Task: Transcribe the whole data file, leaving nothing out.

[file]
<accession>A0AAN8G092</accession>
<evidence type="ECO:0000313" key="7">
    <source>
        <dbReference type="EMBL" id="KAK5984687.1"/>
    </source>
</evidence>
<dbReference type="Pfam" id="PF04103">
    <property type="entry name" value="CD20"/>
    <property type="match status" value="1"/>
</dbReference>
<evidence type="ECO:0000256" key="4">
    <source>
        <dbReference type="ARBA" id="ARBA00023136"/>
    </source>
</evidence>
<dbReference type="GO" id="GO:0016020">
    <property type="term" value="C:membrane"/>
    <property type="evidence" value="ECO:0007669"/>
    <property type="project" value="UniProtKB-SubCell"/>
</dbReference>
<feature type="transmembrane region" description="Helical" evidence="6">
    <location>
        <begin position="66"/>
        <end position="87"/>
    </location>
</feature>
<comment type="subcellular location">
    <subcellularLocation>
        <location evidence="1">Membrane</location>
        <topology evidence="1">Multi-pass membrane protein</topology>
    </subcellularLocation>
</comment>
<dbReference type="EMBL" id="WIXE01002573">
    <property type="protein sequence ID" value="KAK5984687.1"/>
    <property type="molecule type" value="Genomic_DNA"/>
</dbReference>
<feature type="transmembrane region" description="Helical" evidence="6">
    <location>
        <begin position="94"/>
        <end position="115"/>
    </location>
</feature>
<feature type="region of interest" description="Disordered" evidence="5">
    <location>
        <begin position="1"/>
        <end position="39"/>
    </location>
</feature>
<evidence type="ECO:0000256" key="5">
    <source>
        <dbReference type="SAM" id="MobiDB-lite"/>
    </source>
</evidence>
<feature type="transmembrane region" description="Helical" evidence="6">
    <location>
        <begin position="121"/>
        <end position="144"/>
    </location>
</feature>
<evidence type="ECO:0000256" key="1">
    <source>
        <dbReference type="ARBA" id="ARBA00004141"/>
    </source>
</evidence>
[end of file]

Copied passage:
<accession>A0AAN8G092</accession>
<evidence type="ECO:0000313" key="7">
    <source>
        <dbReference type="EMBL" id="KAK5984687.1"/>
    </source>
</evidence>
<dbReference type="Pfam" id="PF04103">
    <property type="entry name" value="CD20"/>
    <property type="match status" value="1"/>
</dbReference>
<evidence type="ECO:0000256" key="4">
    <source>
        <dbReference type="ARBA" id="ARBA00023136"/>
    </source>
</evidence>
<dbReference type="GO" id="GO:0016020">
    <property type="term" value="C:membrane"/>
    <property type="evidence" value="ECO:0007669"/>
    <property type="project" value="UniProtKB-SubCell"/>
</dbReference>
<feature type="transmembrane region" description="Helical" evidence="6">
    <location>
        <begin position="66"/>
        <end position="87"/>
    </location>
</feature>
<comment type="subcellular location">
    <subcellularLocation>
        <location evidence="1">Membrane</location>
        <topology evidence="1">Multi-pass membrane protein</topology>
    </subcellularLocation>
</comment>
<dbReference type="EMBL" id="WIXE01002573">
    <property type="protein sequence ID" value="KAK5984687.1"/>
    <property type="molecule type" value="Genomic_DNA"/>
</dbReference>
<feature type="transmembrane region" description="Helical" evidence="6">
    <location>
        <begin position="94"/>
        <end position="115"/>
    </location>
</feature>
<feature type="region of interest" description="Disordered" evidence="5">
    <location>
        <begin position="1"/>
        <end position="39"/>
    </location>
</feature>
<evidence type="ECO:0000256" key="5">
    <source>
        <dbReference type="SAM" id="MobiDB-lite"/>
    </source>
</evidence>
<feature type="transmembrane region" description="Helical" evidence="6">
    <location>
        <begin position="121"/>
        <end position="144"/>
    </location>
</feature>
<evidence type="ECO:0000256" key="1">
    <source>
        <dbReference type="ARBA" id="ARBA00004141"/>
    </source>
</evidence>